ACC SYA After Event Report
Event Date: 13 November 2004
The event went well, with two groups of middle school students in attendance. The workshops were delayed by 15 minutes, but proceeded as planned. The students are from the surrounding community, said to be the lowest socio-economic class of Austin. They are mostly of Hispanic origin. Mr. Olguin had shared that a number of students from past Summer Youth Academies have ultimately attended ACC and some of their parents as well. We discussed the possibilities of setting up a pipeline between ACC and PVAMU, a Memorandum of Understanding and/or a curriculum alignment.
The groups had about 15 and 20 students each. I divided each group in each session into three subgroups: engineers to test and document the abilities of the rover, scientists to help choose a landing site and later choose the best rocks to analyze, and navigators to help us get to Mars and to drive the rover once we arrived. I ultimately gave anyone interested a chance to help fly the spacecraft to Mars with the simulator provided on NASA’s marsquestonline.org interactive web site. I pointed out the locations of four make-believe instruments on the “rover”: the camera located in the driver’s seat, the low resolution spectrogram (LRS) on the front end, and the pair of instruments on the back end: the high resolution spectrogram (HRS) and the microscopic imager (MI). I briefly described what these can do in terms and analogies understandable to middle-school students. The HRS/MI instruments provided higher quality science and provides a 3x multiplier to the point value of any rock “analyzed” (that is, brought within one inch of the “instruments” with them “looking” head-on, and not sideways). The LRS carried a weight of only 1x.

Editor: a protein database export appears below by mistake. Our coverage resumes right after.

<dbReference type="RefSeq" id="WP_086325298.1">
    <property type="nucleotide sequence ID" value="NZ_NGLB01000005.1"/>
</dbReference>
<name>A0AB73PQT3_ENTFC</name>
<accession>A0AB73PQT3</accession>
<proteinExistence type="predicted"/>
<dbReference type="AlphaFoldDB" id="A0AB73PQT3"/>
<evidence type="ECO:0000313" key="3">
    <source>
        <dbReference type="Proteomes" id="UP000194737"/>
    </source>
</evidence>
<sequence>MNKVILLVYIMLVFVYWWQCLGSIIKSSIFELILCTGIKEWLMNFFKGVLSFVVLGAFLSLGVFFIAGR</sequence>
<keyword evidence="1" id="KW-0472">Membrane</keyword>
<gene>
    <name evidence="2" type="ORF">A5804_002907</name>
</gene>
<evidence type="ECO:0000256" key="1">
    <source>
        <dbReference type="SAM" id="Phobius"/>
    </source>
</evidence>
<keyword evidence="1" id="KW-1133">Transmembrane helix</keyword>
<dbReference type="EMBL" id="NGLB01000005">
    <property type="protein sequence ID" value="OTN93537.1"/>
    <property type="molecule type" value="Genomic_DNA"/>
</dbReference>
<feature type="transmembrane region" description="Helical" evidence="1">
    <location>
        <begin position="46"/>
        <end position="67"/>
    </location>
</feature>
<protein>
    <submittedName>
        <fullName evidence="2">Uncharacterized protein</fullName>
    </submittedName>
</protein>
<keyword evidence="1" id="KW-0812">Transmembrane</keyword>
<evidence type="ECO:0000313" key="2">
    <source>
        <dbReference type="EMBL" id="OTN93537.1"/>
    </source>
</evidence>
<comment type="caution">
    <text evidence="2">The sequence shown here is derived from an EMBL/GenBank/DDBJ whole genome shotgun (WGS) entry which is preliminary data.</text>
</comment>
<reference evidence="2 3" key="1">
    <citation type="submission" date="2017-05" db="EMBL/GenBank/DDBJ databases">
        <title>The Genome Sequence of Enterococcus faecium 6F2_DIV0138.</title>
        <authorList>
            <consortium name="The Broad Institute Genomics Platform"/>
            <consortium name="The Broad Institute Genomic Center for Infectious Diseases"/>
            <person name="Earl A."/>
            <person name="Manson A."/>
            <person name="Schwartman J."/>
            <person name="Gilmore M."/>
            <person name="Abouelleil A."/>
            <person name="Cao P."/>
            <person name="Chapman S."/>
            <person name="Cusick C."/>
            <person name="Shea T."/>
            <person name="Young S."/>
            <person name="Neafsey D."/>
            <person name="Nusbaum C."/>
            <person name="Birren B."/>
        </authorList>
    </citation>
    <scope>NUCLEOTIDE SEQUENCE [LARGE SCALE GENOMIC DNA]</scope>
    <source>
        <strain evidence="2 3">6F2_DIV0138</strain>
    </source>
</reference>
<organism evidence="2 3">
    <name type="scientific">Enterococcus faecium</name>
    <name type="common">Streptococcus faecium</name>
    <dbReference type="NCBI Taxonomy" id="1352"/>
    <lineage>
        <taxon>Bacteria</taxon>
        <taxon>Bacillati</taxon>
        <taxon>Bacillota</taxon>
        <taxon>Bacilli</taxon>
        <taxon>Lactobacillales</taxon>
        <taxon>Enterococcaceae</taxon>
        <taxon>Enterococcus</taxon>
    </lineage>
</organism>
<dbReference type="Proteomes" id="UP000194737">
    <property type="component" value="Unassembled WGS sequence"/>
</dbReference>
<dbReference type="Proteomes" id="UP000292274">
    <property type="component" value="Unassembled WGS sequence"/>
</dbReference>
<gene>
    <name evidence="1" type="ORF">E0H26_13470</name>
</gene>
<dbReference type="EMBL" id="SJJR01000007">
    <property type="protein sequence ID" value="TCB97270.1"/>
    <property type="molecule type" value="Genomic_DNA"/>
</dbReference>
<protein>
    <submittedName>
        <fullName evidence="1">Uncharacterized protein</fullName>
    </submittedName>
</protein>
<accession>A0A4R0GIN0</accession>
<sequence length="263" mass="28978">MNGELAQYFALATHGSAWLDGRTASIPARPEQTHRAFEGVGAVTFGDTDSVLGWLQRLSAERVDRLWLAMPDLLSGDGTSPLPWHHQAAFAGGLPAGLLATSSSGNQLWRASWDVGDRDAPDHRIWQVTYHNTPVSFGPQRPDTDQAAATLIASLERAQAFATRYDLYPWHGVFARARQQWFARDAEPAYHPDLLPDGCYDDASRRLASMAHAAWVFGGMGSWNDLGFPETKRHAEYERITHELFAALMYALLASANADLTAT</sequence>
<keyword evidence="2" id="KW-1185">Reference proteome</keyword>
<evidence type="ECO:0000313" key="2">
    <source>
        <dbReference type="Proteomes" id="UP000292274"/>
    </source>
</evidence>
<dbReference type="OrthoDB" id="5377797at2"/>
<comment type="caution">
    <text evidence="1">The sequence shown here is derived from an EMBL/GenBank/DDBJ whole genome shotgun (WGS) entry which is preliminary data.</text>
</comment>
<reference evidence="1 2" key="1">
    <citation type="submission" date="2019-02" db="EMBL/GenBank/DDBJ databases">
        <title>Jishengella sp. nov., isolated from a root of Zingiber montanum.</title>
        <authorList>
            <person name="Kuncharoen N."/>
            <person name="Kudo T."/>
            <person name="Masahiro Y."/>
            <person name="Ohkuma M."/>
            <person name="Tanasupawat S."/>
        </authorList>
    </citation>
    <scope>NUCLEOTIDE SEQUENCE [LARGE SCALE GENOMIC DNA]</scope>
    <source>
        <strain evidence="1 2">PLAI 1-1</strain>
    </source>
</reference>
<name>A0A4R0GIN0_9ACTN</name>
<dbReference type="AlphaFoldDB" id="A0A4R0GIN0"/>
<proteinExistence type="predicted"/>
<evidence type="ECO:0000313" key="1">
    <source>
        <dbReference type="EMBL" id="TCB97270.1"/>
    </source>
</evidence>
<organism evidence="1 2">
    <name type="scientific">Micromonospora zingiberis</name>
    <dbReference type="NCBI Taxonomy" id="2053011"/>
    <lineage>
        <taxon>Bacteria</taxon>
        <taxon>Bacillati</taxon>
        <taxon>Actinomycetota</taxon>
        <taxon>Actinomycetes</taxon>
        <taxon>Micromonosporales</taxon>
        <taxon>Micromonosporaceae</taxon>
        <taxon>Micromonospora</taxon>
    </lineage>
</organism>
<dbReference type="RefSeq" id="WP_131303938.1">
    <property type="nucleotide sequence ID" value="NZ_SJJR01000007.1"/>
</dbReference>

The rocks themselves, consisting of cylindrical 1-, 2-, and 5-kg slotted masses (one and two points each), LEGO structures representing rocks of varied mineral composition (3 points each), and three LEGO RCX bricks, encased in magnetex structures, placed in fairly challenging locations, and emitting sound pulses every 2 seconds (5 points each). The RCX bricks represent possible habitats for Martian life forms.
The time was cut short due to the delay in schedule (the previous session ran long), so all of the planned module activities were not executed. However, a somewhat improvised version, containing most of the elements of the original modules, was executed. The least popular part of the module seemed to be the engineering part, where the students were asked to measure the distance covered by the “rover” (a radio-controlled car) and its turning radius, and calculate its forward and reverse speed with a simple formula. At least two students enjoyed using the multimeter to measure the voltage levels in the batteries, and many enjoyed the marsquestonline.org website simulation where one attempts to launch a spacecraft from a moving Earth to reach a moving Mars. Both groups were able to successfully send a spacecraft to Mars on their 8 th or 9 th attempts.